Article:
Calman Shemi, an innovative artist and sculptor was brought up in Argentina and moved to Israel as a young man. He patented the ‘soft painting’ technique and is constantly evolving and developing his techniques. He lives and works in Jerusalem.
Calman Shemi was born in 1939 in Argentina and began studying sculpture and pottery at the age of thirteen. At the School of Sculpture and Ceramics in Mendoza, Shemi was fortunate to have the well-known Argentinian sculptor Libero Badii as his mentor. Shemi moved to Israel in 1961 and settled on Kibbutz Carmia where he lived as an active member of the kibbutz for twenty years. Apart from working in agriculture, Shemi produced sculptures in wood and clay as well as polyester and fiber-glass. Shemi’s style was at first influenced by Rudi Lehmann, a founder of the Canaanism school, which aimed to artists to the land and the early civilizations in the area. He later developed his own original techniques and style producing unique work which is full of optimism and energy.
Because Shemi wasn’t conventionally trained in drawing and painting he has been able to create and develop several different techniques to enable him to create pieces that straddle the boundaries between painting and sculpture.
 Soft Painting
In the late 70’s and early 80’s Shemi began developing a new technique which he called ‘soft painting’. This technique was so original that he was able to take out a patent for it. He combines layers of various fabrics and using a special industrial sewing machine, with 9,000 thread-less needles, he meshes them together onto a background to create individual soft textile pictures.
 Lacquer Painting
On a visit to the Far East in 1997, Shemi came across the traditional lacquer technique used for thousands of years to decorate wooden pieces. On returning to Israel, Shemi experimented with the method until he was able to create lacquered work using modern techniques and materials. He uses both wood and metal for these create these pieces. He first paints gilded gold or silver leaf designs on the piece and then using car paint as a glaze Shemi builds up the layers. When it is dry the piece is ready to be spray painted several times with a car lacquer. This technique produces a very shiny, hard, modern finish to the art work.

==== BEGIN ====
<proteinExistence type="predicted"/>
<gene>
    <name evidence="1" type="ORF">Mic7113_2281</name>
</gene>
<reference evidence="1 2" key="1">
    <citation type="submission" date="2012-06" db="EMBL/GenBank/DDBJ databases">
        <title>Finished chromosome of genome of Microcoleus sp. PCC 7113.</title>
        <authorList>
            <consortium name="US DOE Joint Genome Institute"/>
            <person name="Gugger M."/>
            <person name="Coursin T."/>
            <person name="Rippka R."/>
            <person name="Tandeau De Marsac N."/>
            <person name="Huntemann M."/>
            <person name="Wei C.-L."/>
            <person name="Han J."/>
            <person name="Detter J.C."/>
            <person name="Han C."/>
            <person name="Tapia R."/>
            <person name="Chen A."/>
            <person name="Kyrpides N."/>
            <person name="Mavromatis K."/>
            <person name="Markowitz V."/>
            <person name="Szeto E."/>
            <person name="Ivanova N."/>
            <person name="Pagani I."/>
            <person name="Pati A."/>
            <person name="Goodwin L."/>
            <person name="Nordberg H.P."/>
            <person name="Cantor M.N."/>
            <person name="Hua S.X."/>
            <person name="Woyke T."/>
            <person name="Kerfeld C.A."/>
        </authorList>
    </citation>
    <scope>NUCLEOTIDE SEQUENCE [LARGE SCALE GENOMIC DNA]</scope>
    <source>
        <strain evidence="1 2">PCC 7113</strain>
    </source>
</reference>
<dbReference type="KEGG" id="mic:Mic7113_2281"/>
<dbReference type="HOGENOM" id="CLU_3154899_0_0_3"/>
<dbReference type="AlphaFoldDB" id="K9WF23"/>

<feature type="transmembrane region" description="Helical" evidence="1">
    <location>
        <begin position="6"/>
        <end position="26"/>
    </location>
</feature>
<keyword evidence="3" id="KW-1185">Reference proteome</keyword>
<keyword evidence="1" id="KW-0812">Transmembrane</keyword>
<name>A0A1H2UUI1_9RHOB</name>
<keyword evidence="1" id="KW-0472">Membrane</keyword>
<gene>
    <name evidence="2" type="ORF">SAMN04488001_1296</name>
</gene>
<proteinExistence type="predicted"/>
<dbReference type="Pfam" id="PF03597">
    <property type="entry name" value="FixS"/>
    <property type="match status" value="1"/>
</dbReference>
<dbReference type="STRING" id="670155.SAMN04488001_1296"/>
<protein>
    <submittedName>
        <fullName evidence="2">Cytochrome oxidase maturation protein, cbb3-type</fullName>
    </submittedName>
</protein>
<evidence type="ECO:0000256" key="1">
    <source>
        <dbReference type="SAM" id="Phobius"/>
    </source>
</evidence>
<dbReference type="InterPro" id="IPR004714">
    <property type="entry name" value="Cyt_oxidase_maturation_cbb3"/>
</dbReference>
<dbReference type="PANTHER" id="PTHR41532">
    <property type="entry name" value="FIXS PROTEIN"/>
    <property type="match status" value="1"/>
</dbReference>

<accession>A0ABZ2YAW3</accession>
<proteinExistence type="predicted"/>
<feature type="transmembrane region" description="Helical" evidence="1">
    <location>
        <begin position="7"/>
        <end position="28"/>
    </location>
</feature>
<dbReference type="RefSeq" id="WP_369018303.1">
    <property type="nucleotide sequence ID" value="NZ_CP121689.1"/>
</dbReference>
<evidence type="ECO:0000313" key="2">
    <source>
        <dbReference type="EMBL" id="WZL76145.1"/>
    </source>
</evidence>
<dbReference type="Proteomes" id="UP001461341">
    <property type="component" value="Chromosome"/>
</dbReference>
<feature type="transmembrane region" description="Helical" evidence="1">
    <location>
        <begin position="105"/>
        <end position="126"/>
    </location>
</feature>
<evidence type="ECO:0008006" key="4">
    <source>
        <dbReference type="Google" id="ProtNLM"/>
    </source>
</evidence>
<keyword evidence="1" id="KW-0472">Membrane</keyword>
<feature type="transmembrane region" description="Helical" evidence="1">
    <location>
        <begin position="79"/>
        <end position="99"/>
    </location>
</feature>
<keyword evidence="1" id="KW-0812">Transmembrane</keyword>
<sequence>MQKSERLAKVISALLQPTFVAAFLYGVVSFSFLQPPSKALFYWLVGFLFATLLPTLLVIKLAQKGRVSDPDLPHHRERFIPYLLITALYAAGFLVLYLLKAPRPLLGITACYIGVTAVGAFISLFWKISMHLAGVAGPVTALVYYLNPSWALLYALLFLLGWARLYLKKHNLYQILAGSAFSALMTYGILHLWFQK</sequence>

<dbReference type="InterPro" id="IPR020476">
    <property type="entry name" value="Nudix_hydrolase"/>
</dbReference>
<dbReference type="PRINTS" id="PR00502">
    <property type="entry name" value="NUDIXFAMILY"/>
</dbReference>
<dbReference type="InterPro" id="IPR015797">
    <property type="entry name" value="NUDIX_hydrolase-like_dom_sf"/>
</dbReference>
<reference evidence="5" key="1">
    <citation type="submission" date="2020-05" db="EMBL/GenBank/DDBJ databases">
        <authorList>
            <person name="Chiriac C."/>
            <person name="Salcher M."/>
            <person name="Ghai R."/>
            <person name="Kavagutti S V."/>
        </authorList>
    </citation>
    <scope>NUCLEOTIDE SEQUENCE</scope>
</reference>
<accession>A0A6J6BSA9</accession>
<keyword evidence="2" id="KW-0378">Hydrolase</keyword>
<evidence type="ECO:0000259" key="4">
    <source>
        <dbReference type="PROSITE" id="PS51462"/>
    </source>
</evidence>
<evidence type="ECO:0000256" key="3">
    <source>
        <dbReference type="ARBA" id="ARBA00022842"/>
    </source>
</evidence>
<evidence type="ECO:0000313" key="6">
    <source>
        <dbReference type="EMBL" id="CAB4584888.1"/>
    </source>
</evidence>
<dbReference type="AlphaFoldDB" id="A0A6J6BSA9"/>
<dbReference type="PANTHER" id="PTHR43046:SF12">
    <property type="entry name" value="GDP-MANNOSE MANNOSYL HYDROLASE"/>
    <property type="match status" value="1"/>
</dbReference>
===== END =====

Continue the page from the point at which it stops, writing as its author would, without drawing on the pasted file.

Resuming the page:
Window Paintings
Acknowledging that everyone likes to look through windows, Shemi has created pictures that resemble a view through a window. He first creates a painting known as ‘shadow box’ where the work is contained inside a wooden box. Shemi then puts a handmade lacquered frame around the box, giving the illusion of looking through a real window.
Since 1991 Shemi was commissioned by several big companies to create large public sculptures and paintings for their businesses. These companies include the Florida based Carnival Cruise-Liners who asked Shemi to make prints and paintings for cabins for three of their ships, as well as bronze sculptures for the public areas. Shemi’s sculptures decorate the head office of the Bank HaPoalim in Israel, as well as several of their head offices in other countries.
On his historic visit to Israel Egyptian President Anwar Sadat was presented with one of Calman Shemi’s works, and the former French President, Mitterrand, was also given one of Shemi’s art pieces.
Calman Shemi now lives and works in Jerusalem and he is currently creating sculptures out of laser cut steel. He regularly has one-man shows in the United States and Israel amongst other countries. Shemi’s work can be seen in public spaces as well as online and in permanent collections around the world.